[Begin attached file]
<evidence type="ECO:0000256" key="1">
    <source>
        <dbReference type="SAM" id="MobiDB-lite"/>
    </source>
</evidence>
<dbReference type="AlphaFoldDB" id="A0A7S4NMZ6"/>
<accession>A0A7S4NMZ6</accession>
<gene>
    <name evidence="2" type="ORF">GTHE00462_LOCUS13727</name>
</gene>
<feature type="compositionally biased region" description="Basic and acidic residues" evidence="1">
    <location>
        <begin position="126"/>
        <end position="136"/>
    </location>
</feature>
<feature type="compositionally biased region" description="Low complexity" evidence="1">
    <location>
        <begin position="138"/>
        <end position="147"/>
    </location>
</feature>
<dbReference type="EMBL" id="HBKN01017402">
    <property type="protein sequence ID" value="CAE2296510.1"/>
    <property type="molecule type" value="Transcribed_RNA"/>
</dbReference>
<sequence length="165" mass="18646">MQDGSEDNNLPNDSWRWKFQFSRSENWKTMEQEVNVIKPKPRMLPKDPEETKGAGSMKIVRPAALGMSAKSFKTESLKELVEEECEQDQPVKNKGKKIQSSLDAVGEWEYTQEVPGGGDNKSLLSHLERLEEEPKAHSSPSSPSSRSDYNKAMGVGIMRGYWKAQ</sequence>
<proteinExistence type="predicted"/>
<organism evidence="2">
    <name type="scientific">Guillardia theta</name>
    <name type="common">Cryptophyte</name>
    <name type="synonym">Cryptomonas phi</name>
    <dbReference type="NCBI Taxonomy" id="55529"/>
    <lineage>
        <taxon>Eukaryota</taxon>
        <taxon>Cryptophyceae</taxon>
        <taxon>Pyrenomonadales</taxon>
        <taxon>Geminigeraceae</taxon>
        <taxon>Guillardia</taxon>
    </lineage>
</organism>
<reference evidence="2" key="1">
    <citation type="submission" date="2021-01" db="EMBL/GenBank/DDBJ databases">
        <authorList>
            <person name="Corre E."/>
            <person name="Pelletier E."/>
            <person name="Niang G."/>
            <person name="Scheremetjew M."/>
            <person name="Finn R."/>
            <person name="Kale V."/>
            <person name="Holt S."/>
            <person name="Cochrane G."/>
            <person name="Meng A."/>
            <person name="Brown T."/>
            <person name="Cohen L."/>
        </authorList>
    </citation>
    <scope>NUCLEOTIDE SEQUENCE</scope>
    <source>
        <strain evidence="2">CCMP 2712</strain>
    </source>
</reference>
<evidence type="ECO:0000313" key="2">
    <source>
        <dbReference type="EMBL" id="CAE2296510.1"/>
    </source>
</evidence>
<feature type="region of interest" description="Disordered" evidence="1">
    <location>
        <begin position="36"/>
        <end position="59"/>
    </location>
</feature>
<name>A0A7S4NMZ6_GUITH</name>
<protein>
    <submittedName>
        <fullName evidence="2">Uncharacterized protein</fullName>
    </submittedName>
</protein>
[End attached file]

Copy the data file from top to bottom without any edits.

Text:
<evidence type="ECO:0000256" key="1">
    <source>
        <dbReference type="SAM" id="MobiDB-lite"/>
    </source>
</evidence>
<dbReference type="AlphaFoldDB" id="A0A7S4NMZ6"/>
<accession>A0A7S4NMZ6</accession>
<gene>
    <name evidence="2" type="ORF">GTHE00462_LOCUS13727</name>
</gene>
<feature type="compositionally biased region" description="Basic and acidic residues" evidence="1">
    <location>
        <begin position="126"/>
        <end position="136"/>
    </location>
</feature>
<feature type="compositionally biased region" description="Low complexity" evidence="1">
    <location>
        <begin position="138"/>
        <end position="147"/>
    </location>
</feature>
<dbReference type="EMBL" id="HBKN01017402">
    <property type="protein sequence ID" value="CAE2296510.1"/>
    <property type="molecule type" value="Transcribed_RNA"/>
</dbReference>
<sequence length="165" mass="18646">MQDGSEDNNLPNDSWRWKFQFSRSENWKTMEQEVNVIKPKPRMLPKDPEETKGAGSMKIVRPAALGMSAKSFKTESLKELVEEECEQDQPVKNKGKKIQSSLDAVGEWEYTQEVPGGGDNKSLLSHLERLEEEPKAHSSPSSPSSRSDYNKAMGVGIMRGYWKAQ</sequence>
<proteinExistence type="predicted"/>
<organism evidence="2">
    <name type="scientific">Guillardia theta</name>
    <name type="common">Cryptophyte</name>
    <name type="synonym">Cryptomonas phi</name>
    <dbReference type="NCBI Taxonomy" id="55529"/>
    <lineage>
        <taxon>Eukaryota</taxon>
        <taxon>Cryptophyceae</taxon>
        <taxon>Pyrenomonadales</taxon>
        <taxon>Geminigeraceae</taxon>
        <taxon>Guillardia</taxon>
    </lineage>
</organism>
<reference evidence="2" key="1">
    <citation type="submission" date="2021-01" db="EMBL/GenBank/DDBJ databases">
        <authorList>
            <person name="Corre E."/>
            <person name="Pelletier E."/>
            <person name="Niang G."/>
            <person name="Scheremetjew M."/>
            <person name="Finn R."/>
            <person name="Kale V."/>
            <person name="Holt S."/>
            <person name="Cochrane G."/>
            <person name="Meng A."/>
            <person name="Brown T."/>
            <person name="Cohen L."/>
        </authorList>
    </citation>
    <scope>NUCLEOTIDE SEQUENCE</scope>
    <source>
        <strain evidence="2">CCMP 2712</strain>
    </source>
</reference>
<evidence type="ECO:0000313" key="2">
    <source>
        <dbReference type="EMBL" id="CAE2296510.1"/>
    </source>
</evidence>
<feature type="region of interest" description="Disordered" evidence="1">
    <location>
        <begin position="36"/>
        <end position="59"/>
    </location>
</feature>
<name>A0A7S4NMZ6_GUITH</name>
<protein>
    <submittedName>
        <fullName evidence="2">Uncharacterized protein</fullName>
    </submittedName>
</protein>